Godzilla multiplied by Arcade Games plus McDonalds divided by Pepsi Max plus StepMania equals Tom Tilley
Thomas Tilley
Godzilla arcade games McDonalds Pepsi MAX StepMania Tom Tilley

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Wooden DDR Mat

2005


Wooden Dance Dance Revolution dance mat This is not quite the world's crustiest Dance Dance Revolution (DDR) dance mat but it's up there (down there?) with them. This mat was made out of scavenged wood and parts and if you exclude the joypad (which we already had in our possession) it cost a total of $8.00 for the wood screws and some duct-tape.

Back in the days when we still relied on a 56k dial-up connection we were fortunate enough to house-sit for some friends over Christmas. They had blitzing cable modem which we made good use of and after seeing a link in this Slashdot post I decided to download StepMania.

StepMania screenshotIt was some months later that I rediscovered the download on my laptop and decided to install the game. Stepmania is an open source DDR-style music and rhythm game. After downloading some step songs and playing it on the keyboard I realised that I just had to build a mat to play the game as nature intended - using my feet.

On the web you can find plans for all sorts of cool DIY dance mats/pads including metal pads, plastic pads, capacitive pads, and even the LASER powered LASER Dance Matrix "mat" along with many commercial pads which range from the cheap to the deluxe. In a throwback to my initial experince with the game you can also now get a USB powered mat for your fingers although it's actually a stand alone repeat the pattern style game like Simon. We still had some free wood left over from our hovercraft project and a Thrustmaster Firestorm Digital 3 joypad so I decided to build a wooden dance mat.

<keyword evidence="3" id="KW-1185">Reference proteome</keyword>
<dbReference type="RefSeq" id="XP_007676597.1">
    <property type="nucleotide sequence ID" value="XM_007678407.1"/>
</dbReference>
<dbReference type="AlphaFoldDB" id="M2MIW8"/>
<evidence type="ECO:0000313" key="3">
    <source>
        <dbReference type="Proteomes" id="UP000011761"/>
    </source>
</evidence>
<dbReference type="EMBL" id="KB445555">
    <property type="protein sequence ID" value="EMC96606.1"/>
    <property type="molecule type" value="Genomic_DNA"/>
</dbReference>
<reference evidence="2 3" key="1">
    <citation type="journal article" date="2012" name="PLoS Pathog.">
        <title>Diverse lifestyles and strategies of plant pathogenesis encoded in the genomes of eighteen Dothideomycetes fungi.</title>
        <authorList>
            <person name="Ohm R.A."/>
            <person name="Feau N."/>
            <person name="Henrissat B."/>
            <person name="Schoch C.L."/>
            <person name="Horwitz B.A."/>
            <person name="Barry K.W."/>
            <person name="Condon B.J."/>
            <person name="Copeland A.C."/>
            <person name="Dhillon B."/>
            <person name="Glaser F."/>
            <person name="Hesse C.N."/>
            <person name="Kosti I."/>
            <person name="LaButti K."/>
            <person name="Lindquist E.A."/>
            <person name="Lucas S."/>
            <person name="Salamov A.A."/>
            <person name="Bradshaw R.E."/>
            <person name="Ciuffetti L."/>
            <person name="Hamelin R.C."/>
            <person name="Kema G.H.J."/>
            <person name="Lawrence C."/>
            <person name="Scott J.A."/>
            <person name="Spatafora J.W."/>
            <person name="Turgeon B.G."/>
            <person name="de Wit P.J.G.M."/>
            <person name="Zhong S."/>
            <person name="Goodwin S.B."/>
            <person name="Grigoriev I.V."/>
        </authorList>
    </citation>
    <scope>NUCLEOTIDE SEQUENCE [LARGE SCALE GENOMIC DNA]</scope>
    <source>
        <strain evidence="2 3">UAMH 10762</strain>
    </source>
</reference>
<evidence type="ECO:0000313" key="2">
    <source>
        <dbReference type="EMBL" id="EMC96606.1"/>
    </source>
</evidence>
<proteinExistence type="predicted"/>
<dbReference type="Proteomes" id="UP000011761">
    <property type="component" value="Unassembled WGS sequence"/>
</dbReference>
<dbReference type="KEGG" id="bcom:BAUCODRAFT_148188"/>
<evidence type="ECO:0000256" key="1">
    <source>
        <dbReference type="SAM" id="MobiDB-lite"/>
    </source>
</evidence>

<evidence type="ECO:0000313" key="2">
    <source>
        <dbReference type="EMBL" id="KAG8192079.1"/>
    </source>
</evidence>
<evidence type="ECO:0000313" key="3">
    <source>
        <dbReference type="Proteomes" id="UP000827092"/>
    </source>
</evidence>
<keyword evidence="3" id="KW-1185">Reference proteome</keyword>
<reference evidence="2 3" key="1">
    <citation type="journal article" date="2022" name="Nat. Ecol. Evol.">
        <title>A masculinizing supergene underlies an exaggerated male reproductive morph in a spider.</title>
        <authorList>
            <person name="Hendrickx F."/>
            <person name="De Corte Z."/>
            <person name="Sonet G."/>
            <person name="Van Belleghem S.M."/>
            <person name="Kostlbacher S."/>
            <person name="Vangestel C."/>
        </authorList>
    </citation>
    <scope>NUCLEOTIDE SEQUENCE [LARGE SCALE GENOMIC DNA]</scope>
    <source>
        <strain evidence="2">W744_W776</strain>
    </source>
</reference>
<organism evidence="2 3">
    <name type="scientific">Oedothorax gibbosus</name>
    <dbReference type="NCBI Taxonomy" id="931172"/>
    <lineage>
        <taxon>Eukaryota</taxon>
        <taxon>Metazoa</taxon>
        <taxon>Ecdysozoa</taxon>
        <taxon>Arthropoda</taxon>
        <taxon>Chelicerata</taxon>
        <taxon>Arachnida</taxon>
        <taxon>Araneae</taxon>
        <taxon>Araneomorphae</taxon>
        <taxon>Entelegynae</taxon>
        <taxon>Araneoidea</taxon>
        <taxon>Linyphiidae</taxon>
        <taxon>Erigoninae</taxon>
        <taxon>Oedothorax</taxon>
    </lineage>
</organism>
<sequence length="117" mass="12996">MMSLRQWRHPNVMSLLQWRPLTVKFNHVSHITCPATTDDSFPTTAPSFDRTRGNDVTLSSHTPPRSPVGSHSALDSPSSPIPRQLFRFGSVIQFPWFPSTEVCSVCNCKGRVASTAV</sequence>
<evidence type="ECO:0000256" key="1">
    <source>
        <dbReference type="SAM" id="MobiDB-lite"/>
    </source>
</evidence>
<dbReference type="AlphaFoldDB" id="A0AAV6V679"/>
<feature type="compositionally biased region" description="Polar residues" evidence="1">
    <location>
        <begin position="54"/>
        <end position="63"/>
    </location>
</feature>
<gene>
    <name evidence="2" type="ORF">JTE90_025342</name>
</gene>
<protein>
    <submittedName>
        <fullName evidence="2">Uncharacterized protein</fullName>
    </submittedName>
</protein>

The four direction pads on the arcade machines are 280mm (11") squares and I decided to use a sandwich like construction with 3 layers:

  1. A base layer
  2. A middle layer to cover and protect the pad switches
  3. A top layer with the four direction pads plus fixed squares in the center and corners to help hold the direction pads in place.

I had one piece of white chipboard which was large enough for a square base and one slightly smaller piece of black chipboard which could be cut and moved around to fill in the middle layer. Unfortunately, I only had some smaller pieces of masonite for the top layer with enough wood for five squares and not the nine I needed (the 4 dance pads plus five fixed squares).

Hmmm. It was then that I remebered that if you are ever in trouble and you have nowhere else to turn then you can always rely on geometry. Rather than making a square mat I decide to use an octagon instead. By cutting the four corner pieces in half I could re-use the cut-off pieces in the top layer to act as my four fixed corner guides. Along with the five pieces of masonite I now had enough wood for the top layer.

White square wooden pad base layer showing cut lines right arrow White octagonal wooden pad base

The middle layer was already smaller than the base layer and needed to match its octagonal shape. I cut the middle layer into four sections which formed a cross shaped channel when the pieces were spread out to align with the edges of the base. This made a convenient place to run wiring that would then be concealed beneath the fixed center square and corner pieces. It really didn't have to be this complex but the mat was made on a budget and I wanted to re-use materials that I already had.

Black wooden middle layer showing cut lines right arrow Middle layer octagon on top of the octagonal base right arrow Aligned middle and base layeroctagons showing the wiring channel

I scaveneged four tactile (tact) switches from the control panel of an old vcr to place under each of the four direction pads. As it serendipitously turned out the square body of the switches was the same height as the board used for the middle layer. By drilling a hole for each of the switches only the button protruded and the body of the switch was protected by the board. As a result they could take a serious pounding without being damaged.